New trends in the design of infant formulas
Breast milk from a healthy and well-nourished mother is the preferred choice of nourishment for a full-term infant. However, when breast milk is insufficient, infant formula can be an ideal alternative to breast milk. Significant research is in progress to understand and accurately mimic the human milk fat (HMF) analogs. A review published in the journal Annual Review of Food Science and Technology discussed human milk fat and infant formula fat analogs.
Lipids are the major energy-yielding macromolecules in the human breast milk (HBM). Lipids provide essential fatty acids (FAs) that affect digestion, absorption, metabolism and physiological functions of the infant. Essential fatty acids such as eicosapentaenoic acid, docosahexaenoic acid, arachidonic acid and gamma-linolenic acid are the chief components of HMF analogs. They play an important role in the development of foetal brain and retina.
Infant formula can be used as an HBM substitute when breast feeding is not possible. Special attention is paid to the use of fat analogs in infant formula to mimic HMF analogs. Structured lipids are used to match the FA composition of HBM. These fat analogs are synthesised by incorporating palmitic acid in FA by lipase-catalyzed reactions to improve absorption of fat and minerals during digestion.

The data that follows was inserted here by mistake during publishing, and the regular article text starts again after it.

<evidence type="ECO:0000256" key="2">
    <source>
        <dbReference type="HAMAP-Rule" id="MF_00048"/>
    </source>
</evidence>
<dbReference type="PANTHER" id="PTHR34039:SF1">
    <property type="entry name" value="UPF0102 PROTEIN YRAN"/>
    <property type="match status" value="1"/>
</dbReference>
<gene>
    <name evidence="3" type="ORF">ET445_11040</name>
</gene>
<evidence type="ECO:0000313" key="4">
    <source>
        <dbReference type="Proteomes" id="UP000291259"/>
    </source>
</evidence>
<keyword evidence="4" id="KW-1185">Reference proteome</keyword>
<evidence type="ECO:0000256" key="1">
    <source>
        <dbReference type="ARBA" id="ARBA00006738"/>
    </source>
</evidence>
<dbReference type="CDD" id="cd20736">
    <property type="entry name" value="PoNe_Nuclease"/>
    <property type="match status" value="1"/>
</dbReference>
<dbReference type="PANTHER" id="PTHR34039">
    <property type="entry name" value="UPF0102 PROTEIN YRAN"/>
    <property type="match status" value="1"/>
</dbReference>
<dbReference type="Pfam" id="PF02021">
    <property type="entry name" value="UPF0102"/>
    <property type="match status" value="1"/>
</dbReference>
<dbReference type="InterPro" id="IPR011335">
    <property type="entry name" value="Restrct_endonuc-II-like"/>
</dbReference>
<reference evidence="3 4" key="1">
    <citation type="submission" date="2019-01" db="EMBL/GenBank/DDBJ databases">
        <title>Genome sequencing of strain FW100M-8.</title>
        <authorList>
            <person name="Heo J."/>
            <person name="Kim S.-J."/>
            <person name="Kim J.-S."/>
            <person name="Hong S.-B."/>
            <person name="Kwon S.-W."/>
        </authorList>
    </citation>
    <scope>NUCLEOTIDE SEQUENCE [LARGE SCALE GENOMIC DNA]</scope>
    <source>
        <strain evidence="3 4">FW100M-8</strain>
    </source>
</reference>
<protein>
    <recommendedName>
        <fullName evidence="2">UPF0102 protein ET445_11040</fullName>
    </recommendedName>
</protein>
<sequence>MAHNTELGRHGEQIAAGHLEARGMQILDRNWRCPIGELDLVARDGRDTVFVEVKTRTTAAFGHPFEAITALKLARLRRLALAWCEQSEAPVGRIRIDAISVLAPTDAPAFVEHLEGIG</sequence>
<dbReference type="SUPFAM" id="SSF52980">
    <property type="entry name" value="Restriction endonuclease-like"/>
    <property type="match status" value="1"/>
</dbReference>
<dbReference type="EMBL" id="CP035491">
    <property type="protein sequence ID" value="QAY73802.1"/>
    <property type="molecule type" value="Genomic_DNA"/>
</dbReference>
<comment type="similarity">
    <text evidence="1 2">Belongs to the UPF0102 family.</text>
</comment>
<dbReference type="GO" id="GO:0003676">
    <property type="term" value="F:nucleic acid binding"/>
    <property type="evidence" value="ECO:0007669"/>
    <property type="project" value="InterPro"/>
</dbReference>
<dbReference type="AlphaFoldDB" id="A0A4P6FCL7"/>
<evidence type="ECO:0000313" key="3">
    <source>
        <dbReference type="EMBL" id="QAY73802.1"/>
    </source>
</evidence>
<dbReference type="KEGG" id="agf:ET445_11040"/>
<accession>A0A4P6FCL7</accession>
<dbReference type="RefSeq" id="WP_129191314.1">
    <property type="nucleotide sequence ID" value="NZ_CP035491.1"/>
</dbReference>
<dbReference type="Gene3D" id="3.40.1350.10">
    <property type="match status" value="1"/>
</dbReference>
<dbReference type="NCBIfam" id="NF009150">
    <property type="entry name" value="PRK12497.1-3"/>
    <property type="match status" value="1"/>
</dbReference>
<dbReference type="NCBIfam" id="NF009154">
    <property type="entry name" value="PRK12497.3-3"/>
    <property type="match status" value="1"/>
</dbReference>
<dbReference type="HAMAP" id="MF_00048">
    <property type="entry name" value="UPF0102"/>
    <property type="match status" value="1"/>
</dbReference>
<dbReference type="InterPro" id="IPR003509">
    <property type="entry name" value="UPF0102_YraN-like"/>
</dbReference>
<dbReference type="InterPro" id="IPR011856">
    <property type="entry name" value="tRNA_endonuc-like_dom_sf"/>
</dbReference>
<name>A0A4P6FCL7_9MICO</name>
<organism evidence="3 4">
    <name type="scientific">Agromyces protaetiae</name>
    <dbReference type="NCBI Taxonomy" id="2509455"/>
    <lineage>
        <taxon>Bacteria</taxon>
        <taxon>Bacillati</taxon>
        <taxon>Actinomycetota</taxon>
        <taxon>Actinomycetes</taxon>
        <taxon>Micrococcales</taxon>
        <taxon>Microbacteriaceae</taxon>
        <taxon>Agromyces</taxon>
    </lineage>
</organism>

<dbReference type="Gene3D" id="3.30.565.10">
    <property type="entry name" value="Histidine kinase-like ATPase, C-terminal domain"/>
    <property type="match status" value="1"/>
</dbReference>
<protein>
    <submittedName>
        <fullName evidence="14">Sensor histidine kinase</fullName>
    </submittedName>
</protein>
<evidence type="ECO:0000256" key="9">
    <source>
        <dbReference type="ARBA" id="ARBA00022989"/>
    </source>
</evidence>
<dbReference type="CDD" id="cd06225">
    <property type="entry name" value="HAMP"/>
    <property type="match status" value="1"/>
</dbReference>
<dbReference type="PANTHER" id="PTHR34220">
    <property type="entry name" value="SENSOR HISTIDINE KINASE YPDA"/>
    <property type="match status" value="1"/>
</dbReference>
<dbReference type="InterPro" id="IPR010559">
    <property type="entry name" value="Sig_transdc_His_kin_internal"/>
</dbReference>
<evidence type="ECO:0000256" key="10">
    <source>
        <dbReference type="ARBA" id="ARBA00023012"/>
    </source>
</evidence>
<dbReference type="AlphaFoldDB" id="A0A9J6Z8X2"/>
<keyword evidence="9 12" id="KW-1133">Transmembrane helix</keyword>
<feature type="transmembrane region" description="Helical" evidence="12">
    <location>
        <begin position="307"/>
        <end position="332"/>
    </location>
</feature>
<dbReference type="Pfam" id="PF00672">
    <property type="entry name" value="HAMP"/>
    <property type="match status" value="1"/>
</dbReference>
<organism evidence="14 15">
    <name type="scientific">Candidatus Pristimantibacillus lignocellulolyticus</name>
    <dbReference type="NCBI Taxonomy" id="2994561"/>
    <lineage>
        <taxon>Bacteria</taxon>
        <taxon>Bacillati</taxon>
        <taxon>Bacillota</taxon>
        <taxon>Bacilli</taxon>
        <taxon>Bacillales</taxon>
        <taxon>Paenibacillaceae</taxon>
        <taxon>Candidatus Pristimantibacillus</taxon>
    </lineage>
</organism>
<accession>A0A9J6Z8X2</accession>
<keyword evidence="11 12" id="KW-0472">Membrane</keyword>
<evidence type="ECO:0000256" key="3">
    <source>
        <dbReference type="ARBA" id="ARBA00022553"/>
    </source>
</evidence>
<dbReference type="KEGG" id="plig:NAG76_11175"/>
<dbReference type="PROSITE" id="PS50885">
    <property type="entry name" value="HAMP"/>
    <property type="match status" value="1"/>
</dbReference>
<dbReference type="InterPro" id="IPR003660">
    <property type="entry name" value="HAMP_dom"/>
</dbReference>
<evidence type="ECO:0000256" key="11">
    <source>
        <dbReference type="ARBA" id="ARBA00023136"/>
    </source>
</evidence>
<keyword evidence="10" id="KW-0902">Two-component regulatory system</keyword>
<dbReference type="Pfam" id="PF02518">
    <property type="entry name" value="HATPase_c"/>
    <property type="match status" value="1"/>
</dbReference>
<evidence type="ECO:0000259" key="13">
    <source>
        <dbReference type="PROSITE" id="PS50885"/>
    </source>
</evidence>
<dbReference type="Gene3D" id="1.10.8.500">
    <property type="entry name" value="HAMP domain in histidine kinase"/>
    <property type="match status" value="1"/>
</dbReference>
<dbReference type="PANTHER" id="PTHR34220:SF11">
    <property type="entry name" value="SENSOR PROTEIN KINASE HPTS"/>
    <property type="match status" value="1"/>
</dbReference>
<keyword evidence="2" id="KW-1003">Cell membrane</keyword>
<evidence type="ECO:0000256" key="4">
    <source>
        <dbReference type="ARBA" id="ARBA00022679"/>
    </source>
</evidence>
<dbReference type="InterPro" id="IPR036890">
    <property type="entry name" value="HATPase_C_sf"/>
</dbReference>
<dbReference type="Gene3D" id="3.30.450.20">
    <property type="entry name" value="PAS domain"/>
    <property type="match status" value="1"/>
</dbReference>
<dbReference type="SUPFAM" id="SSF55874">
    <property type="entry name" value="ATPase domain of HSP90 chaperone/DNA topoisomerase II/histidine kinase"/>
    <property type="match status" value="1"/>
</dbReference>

Infant formulas should meet the compositional regulations put forth by authorities worldwide such as the European Commission, the US Food and Drug Administration, and the European Society for Pediatric Gastroenterology, Hepatology and Nutrition.
Over the past decades, there have been remarkable developments in the nutritional quality of infant formulas. Novel ingredients that provide key nutrients to the infant and confer immunity and cognitive benefits are being developed. Safety and long-term health effects of the fat analogs should be evaluated before introducing into the infant formula.
News source - Zou L, Pande G, Akoh CC. Infant formula fat analogs and human milk fat: new focus on infant developmental needs. Annu Rev Food Sci Technol. 2016; 7:139-65.